NFL Commissioner Roger Goodell will be in a Minneapolis court Aug. 13 in response to a contempt of court motion the NFL Players Association filed against Goodell on May 20, the Star Tribune reports.
Hearing the case will be U.S. District Judge David S. Doty, the same man who vacated an arbitrator's decision to uphold the NFL's suspension against Minnesota Vikings running back Adrian Peterson last season.
Peterson was reinstated to the NFL on April 16, but Goodell ordered the arbitrator not to act on Doty's ruling until the NFL's appeal is heard by the Eighth District Court of Appeals, the process of which could take months, USA Today notes.
Football life is expected to resume without speed bumps for Peterson and the Vikings, but the contempt motion was filed with a goal to prevent the NFL's delayed reaction from becoming a standard.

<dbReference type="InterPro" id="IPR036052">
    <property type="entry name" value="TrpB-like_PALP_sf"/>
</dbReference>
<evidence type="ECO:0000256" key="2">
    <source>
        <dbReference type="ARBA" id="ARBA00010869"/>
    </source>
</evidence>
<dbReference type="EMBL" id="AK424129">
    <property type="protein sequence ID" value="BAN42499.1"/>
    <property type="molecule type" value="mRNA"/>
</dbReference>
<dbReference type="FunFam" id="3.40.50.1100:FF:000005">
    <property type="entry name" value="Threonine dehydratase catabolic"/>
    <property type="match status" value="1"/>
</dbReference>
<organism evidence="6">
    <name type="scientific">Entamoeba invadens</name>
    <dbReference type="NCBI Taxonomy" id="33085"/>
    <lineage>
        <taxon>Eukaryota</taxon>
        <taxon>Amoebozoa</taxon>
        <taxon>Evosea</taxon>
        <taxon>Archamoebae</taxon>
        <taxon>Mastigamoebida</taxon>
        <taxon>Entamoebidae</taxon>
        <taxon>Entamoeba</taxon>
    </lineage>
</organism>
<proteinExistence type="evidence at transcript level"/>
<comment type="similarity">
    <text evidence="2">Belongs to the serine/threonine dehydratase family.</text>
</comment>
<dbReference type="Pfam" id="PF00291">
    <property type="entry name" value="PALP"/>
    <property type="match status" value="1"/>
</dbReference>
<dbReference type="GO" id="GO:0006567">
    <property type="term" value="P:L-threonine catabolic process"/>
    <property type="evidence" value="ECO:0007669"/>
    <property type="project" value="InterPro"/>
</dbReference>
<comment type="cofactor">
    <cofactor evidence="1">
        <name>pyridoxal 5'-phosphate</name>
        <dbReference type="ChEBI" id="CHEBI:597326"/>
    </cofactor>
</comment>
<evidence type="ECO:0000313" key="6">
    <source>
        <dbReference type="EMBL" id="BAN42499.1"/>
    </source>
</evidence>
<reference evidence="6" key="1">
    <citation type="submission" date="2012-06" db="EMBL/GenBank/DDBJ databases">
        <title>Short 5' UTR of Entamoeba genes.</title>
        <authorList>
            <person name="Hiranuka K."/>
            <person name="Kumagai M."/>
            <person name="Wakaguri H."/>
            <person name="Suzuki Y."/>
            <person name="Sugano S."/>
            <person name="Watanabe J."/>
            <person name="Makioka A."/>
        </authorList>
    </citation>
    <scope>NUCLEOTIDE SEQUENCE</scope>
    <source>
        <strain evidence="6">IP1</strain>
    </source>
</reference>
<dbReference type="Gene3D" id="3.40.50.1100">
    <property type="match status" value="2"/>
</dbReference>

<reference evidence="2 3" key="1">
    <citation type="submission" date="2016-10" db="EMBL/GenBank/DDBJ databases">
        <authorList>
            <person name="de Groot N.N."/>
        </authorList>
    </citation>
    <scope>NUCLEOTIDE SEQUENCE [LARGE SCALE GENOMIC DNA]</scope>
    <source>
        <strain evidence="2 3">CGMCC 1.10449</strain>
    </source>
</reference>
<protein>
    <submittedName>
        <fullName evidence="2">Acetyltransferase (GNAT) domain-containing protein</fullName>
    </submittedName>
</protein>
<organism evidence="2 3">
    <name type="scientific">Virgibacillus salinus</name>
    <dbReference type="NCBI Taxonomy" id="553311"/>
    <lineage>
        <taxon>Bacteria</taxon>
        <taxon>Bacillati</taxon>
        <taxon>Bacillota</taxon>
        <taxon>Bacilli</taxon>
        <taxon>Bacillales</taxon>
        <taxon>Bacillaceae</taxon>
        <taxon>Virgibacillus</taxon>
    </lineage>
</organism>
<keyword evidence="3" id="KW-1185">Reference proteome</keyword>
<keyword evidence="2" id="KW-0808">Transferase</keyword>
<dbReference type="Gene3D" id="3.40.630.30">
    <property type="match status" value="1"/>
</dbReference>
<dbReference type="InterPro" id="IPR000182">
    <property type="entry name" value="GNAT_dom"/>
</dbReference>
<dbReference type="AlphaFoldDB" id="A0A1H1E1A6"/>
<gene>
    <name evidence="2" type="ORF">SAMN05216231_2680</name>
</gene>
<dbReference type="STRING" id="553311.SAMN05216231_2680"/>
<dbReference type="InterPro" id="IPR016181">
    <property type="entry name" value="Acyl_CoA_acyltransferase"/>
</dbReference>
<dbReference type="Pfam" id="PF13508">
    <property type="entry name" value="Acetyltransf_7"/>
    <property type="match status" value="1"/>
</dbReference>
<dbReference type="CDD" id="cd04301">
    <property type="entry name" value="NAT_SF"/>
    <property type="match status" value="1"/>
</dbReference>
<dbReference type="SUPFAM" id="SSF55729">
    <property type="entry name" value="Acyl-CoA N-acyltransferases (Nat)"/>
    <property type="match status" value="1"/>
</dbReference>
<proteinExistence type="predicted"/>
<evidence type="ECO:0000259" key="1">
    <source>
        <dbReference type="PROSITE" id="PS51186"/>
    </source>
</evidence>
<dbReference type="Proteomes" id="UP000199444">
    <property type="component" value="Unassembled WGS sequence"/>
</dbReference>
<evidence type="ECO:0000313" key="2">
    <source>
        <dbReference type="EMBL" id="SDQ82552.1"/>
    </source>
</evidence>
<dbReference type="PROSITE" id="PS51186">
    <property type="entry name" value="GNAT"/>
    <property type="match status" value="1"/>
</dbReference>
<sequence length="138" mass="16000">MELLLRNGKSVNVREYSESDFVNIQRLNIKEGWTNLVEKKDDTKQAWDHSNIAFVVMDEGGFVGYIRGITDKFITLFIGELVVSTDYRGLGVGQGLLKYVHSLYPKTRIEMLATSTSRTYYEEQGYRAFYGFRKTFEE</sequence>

Pro Football Talk's Mike Florio notes that the only aspect of the case truly impacting Peterson's future is whether or not he'll have to forfeit additional game checks from the 2014 season. At this point, the running back has lost three weeks of salary, or approximately $2 million.
"There is no basis for the union's action," an NFL spokesman told USA Today's Tom Pelissero in May. "The district court's decision on Adrian Peterson is on appeal to the Eighth Circuit. In the meantime, Mr. Peterson was reinstated more than a month ago and he may fully participate in team activities. The remaining disciplinary issue concerns the amount of 2014 pay to be forfeited by Mr. Peterson and that issue is presently before the Court of Appeals."
Peterson joined the Vikings for organized team activities last week.